Predictors of Lower-Extremity Amputation in Patients With an Infected Diabetic Foot Ulcer
OBJECTIVE Infection commonly complicates diabetic foot ulcers and is associated with a poor outcome. In a cohort of individuals with an infected diabetic foot ulcer, we aimed to determine independent predictors of lower-extremity amputation and the predictive value for amputation of the International Working Group on the Diabetic Foot (IWGDF) classification system and to develop a risk score for predicting amputation. RESEARCH DESIGN AND METHODS We prospectively studied 575 patients with an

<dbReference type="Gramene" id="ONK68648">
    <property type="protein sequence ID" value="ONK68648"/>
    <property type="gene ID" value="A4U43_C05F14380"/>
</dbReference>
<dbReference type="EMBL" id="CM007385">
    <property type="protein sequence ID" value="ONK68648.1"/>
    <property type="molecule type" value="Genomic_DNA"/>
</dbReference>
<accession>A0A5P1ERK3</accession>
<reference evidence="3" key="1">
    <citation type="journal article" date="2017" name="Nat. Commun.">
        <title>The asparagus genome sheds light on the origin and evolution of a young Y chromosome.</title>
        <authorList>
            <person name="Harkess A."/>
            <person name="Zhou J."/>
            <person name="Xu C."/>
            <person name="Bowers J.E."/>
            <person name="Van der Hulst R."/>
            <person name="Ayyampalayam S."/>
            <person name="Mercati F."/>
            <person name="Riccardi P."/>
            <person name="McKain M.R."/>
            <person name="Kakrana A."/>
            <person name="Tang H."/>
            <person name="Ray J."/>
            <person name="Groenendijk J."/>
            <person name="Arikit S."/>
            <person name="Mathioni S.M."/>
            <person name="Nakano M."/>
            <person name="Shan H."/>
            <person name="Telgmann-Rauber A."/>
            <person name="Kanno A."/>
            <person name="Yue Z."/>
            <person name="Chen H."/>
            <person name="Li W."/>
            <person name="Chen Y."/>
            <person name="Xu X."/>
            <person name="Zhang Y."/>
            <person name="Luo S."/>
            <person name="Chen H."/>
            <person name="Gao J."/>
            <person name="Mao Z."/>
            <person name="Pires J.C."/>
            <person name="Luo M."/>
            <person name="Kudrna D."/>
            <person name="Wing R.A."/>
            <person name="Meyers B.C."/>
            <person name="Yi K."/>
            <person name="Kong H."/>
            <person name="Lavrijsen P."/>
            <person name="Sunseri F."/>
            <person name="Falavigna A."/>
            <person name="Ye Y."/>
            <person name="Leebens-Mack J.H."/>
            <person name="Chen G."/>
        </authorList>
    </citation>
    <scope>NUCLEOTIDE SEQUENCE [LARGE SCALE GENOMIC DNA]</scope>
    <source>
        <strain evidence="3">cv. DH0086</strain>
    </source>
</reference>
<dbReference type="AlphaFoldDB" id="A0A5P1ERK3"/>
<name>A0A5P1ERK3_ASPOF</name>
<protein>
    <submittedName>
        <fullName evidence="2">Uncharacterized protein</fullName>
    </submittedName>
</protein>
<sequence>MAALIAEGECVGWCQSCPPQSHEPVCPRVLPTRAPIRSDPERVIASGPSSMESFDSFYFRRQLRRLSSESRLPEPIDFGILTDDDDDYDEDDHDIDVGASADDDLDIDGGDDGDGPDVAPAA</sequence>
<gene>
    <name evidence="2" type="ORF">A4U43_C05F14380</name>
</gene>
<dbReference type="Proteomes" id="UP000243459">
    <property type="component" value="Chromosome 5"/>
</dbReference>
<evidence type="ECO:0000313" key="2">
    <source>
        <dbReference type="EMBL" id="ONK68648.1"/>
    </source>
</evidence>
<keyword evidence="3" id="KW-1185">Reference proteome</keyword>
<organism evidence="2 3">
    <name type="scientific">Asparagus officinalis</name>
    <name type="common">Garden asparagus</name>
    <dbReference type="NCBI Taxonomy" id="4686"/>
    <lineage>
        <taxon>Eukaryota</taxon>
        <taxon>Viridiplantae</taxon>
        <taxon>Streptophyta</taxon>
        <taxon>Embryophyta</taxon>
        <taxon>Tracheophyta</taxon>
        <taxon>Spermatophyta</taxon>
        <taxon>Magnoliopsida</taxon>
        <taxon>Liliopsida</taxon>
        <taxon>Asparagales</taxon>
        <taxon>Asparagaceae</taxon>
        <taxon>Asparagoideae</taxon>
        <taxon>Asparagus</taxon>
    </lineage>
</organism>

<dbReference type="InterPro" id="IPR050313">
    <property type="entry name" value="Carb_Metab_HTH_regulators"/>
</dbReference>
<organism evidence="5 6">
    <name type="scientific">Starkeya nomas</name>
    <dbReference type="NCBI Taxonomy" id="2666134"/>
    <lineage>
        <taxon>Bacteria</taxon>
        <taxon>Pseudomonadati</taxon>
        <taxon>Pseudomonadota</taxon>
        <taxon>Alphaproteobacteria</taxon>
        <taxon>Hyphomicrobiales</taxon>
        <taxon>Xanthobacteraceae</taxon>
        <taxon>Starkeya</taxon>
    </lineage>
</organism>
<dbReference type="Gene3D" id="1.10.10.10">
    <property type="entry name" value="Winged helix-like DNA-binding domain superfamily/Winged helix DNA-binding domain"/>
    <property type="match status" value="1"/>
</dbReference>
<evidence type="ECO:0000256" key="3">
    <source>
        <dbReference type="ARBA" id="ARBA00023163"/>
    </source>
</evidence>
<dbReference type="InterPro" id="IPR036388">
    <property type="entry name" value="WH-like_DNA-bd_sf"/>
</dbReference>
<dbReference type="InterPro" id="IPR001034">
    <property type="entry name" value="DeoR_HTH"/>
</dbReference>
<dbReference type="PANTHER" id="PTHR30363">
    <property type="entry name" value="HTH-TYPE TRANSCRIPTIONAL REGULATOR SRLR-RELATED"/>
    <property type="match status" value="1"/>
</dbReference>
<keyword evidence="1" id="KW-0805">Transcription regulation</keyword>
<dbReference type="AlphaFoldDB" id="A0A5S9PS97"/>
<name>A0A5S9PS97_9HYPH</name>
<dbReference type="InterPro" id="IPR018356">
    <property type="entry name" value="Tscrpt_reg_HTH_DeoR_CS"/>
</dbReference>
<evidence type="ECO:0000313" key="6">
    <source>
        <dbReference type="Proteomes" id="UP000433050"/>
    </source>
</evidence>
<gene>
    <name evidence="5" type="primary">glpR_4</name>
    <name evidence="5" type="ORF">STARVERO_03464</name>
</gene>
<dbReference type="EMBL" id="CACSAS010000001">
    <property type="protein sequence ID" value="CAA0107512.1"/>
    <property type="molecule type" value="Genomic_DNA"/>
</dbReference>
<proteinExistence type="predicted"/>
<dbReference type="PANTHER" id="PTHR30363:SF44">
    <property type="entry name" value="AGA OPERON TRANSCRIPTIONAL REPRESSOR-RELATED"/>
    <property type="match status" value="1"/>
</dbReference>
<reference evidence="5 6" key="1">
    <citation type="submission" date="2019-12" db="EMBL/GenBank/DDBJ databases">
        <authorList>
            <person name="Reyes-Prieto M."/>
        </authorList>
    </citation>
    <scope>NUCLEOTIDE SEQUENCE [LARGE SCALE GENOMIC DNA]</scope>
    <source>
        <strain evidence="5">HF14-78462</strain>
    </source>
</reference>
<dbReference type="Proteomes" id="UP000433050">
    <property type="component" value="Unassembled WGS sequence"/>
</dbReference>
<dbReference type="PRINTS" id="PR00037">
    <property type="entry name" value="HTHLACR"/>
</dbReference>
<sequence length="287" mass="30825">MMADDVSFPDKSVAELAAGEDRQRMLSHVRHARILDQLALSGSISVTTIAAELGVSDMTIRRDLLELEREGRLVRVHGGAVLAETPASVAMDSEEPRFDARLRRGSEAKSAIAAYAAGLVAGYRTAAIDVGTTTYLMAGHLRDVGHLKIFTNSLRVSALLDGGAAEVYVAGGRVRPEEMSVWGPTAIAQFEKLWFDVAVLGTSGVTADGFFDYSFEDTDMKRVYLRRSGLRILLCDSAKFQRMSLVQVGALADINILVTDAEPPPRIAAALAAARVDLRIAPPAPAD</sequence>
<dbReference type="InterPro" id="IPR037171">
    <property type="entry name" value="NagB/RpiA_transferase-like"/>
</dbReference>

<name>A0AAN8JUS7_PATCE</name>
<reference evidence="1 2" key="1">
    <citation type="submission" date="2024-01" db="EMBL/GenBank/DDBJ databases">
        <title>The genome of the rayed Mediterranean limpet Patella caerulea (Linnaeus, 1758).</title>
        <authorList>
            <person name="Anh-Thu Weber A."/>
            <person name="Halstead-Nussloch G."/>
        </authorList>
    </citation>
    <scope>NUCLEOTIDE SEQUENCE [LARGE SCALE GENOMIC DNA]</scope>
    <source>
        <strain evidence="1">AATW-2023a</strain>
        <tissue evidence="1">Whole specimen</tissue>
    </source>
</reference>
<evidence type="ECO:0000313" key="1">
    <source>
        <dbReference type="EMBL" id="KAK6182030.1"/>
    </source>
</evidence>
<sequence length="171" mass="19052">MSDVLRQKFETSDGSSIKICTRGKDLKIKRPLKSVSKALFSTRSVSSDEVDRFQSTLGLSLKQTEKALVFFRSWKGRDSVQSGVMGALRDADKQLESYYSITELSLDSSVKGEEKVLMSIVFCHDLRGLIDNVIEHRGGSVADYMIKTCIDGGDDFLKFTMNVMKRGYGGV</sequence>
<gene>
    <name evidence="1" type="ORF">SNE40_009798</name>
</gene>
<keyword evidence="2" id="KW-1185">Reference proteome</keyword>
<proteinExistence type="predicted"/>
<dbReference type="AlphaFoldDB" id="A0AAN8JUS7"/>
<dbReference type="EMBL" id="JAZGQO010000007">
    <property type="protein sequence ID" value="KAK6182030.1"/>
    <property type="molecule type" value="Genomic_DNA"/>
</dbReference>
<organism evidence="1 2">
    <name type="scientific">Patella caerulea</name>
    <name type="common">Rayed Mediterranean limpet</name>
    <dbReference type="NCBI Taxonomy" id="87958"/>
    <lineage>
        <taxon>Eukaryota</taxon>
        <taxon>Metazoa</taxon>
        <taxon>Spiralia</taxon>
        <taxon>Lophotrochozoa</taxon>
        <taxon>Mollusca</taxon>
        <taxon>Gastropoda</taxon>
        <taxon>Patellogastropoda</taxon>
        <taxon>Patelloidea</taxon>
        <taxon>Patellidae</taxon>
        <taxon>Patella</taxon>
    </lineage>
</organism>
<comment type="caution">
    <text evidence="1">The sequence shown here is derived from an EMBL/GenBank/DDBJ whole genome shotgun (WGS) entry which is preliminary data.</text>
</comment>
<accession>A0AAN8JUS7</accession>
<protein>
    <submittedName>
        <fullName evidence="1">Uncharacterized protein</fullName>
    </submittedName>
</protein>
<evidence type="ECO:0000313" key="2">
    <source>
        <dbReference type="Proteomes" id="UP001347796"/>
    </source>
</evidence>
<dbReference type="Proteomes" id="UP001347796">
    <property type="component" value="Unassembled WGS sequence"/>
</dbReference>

... atients with an infected diabetic foot ulcer presenting to 1 of 14 diabetic foot clinics in 10 European countries. RESULTS Among these patients, 159 (28%) underwent an amputation. Independent risk factors for amputation were as follows: periwound edema, foul smell, (non)purulent exudate, deep ulcer, positive probing to bone test, pretibial edema, fever, and elevated C-reactive protein. Increasing IWGDF severity of infection also independently predicted amputation. We developed a risk score for any amputation and for amputations excluding the lesser toes (including the variables sex, pain on palpation, periwound edema, ulcer size, ulcer depth, and peripheral arterial disease) that predicted amputation better than the IWGDF system (area under the ROC curves 0.80, 0.78, and 0.67, respectively).